Glycosylation of the phosphate binding protein, PstS, in Streptomyces coelicolor by a pathway that resembles protein O-mannosylation in eukaryotes

Silvia Wehmeier, Anpu Susan Varghese, S. S. Gurcha, B. Tissot, M. Panico, P. Hitchen, Ruth Morris, G. S. Besra, A. Dell, Margaret Caroline MacHin Smith

Research output: Contribution to journalArticle

33 Citations (Scopus)

Abstract

Previously mutations in a putative protein O-mannosyltransferase (SCO3154, Pmt) and a polyprenol phosphate mannose synthase (SCO1423, Ppm1) were found to cause resistance to phage, phi C31, in the antibiotic producing bacteria Streptomyces coelicolor A3(2). It was proposed that these two enzymes were part of a protein O-glycosylation pathway that was necessary for synthesis of the phage receptor. Here we provide the evidence that Pmt and Ppm1 are indeed both required for protein O-glycosylation. The phosphate binding protein PstS was found to be glycosylated with a trihexose in the S. coelicolor parent strain, J1929, but not in the pmt (-) derivative, DT1025. Ppm1 was necessary for the transfer of mannose to endogenous polyprenol phosphate in membrane preparations of S. coelicolor. A mutation in ppm1 that conferred an E218V substitution in Ppm1 abolished mannose transfer and glycosylation of PstS. Mass spectrometry analysis of extracted lipids showed the presence of a glycosylated polyprenol phosphate (PP) containing nine repeated isoprenyl units (C-45-PP). S. coelicolor membranes were also able to catalyse the transfer of mannose to peptides derived from PstS, indicating that these could be targets for Pmt in vivo.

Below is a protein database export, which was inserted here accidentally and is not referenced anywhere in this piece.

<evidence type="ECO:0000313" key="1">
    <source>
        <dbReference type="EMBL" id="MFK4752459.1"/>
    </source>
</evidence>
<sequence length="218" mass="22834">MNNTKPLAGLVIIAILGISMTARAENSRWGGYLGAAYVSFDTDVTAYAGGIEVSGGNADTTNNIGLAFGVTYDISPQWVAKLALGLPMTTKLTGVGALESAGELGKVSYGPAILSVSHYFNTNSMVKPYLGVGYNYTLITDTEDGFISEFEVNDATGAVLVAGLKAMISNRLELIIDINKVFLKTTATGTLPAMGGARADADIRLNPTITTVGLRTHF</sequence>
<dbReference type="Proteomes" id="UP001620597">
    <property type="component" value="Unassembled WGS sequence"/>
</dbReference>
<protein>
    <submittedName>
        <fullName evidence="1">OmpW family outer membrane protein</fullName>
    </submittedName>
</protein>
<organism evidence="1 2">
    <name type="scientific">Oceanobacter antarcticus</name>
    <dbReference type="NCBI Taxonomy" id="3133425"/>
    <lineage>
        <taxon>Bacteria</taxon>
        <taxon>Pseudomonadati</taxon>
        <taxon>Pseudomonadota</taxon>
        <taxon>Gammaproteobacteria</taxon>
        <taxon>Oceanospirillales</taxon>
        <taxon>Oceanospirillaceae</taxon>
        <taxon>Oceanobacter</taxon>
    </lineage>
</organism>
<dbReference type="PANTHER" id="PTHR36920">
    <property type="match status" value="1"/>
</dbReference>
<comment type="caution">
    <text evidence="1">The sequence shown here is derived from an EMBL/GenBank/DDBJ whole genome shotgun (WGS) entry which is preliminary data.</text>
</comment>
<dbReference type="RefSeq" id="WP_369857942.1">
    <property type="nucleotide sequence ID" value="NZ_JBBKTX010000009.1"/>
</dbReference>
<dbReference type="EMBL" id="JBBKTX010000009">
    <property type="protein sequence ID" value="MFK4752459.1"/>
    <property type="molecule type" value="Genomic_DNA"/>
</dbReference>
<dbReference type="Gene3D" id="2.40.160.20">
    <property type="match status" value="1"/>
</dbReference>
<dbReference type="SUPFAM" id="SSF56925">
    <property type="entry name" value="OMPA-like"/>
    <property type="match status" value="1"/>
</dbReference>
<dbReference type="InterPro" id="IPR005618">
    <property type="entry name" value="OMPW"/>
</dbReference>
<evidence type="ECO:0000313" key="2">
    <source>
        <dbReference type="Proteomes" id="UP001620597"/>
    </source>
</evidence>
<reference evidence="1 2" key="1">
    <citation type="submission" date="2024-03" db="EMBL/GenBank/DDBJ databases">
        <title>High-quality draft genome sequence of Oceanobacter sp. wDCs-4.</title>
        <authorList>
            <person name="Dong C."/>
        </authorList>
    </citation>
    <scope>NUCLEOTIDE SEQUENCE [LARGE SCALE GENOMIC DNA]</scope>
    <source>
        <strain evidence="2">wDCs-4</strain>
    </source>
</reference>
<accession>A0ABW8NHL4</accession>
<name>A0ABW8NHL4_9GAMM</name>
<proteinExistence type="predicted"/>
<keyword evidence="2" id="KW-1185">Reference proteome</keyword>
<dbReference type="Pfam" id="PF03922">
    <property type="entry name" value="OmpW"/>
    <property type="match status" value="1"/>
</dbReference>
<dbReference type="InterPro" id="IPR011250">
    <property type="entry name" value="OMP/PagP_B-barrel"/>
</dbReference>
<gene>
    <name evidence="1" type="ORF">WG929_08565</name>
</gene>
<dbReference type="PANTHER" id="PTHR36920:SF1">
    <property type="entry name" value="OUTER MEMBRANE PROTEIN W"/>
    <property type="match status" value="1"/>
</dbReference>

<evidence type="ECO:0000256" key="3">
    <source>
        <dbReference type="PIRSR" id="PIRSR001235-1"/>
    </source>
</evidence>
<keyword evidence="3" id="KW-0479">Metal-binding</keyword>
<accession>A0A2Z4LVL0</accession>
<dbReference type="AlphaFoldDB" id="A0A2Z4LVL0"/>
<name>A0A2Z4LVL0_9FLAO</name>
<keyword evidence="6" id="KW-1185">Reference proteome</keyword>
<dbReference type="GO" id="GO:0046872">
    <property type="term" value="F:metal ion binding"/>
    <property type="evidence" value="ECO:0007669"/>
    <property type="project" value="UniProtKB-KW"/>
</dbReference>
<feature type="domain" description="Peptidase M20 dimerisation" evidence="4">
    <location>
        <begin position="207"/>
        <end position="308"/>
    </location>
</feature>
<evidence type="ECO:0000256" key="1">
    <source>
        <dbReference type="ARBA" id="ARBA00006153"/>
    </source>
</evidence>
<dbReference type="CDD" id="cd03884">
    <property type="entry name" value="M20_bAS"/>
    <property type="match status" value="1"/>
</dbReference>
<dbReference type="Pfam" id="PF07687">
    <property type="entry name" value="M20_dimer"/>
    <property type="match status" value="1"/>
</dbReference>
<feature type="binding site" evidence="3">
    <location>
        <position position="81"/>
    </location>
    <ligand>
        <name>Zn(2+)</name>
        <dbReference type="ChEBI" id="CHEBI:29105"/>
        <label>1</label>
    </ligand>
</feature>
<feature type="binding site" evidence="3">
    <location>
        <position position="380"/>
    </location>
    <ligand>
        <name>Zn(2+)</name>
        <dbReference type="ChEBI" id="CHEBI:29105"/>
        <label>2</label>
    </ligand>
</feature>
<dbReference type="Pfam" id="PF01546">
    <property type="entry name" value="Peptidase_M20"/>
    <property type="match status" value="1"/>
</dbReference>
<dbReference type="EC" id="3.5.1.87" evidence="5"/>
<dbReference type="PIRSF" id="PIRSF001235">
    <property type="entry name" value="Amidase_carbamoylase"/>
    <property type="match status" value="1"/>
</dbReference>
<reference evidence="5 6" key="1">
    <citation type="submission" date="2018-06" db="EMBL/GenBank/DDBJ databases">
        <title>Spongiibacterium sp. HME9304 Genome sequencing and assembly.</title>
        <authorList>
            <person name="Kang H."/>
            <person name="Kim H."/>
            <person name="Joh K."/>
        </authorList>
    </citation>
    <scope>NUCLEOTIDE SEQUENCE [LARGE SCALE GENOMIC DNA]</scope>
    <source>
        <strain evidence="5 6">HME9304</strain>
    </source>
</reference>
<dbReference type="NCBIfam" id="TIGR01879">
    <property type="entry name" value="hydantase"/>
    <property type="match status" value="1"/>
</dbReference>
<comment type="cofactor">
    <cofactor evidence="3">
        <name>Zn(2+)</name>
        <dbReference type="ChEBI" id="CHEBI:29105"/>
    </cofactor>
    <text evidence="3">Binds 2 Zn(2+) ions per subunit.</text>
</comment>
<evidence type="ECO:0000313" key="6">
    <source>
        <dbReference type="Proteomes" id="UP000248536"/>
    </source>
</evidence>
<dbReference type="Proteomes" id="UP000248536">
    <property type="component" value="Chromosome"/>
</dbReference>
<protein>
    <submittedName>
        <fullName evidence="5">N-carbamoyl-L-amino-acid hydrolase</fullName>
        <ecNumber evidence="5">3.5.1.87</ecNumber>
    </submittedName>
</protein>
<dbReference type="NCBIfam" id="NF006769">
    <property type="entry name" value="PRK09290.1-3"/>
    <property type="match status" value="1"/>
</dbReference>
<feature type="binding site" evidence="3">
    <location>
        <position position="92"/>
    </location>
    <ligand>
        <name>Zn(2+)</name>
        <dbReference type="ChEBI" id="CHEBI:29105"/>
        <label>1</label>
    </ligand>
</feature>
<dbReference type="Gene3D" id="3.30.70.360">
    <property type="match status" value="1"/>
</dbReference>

Original languageEnglish
Pages (from-to)421-433
Number of pages13
JournalMolecular Microbiology
Volume71
Issue number2
Early online date11 Nov 2008
DOIs
Publication statusPublished - Jan 2009

Keywords

  • mycobacterium-tuberculosis
  • monophosphomannose synthase
  • corynebacterium-glutamicum
  • bacterial glycoproteins
  • Campylobacter jejuni
  • mannose synthase
  • system
  • A3(2)
  • smegmatis
  • lividans

Cite this

Glycosylation of the phosphate binding protein, PstS, in Streptomyces coelicolor by a pathway that resembles protein O-mannosylation in eukaryotes. / Wehmeier, Silvia; Varghese, Anpu Susan; Gurcha, S. S.; Tissot, B.; Panico, M.; Hitchen, P.; Morris, Ruth; Besra, G. S.; Dell, A.; Smith, Margaret Caroline MacHin.

In: Molecular Microbiology, Vol. 71, No. 2, 01.2009, p. 421-433.

Research output: Contribution to journalArticle

Wehmeier, Silvia ; Varghese, Anpu Susan ; Gurcha, S. S. ; Tissot, B. ; Panico, M. ; Hitchen, P. ; Morris, Ruth ; Besra, G. S. ; Dell, A. ; Smith, Margaret Caroline MacHin. / Glycosylation of the phosphate binding protein, PstS, in Streptomyces coelicolor by a pathway that resembles protein O-mannosylation in eukaryotes. In: Molecular Microbiology. 2009 ; Vol. 71, No. 2. pp. 421-433.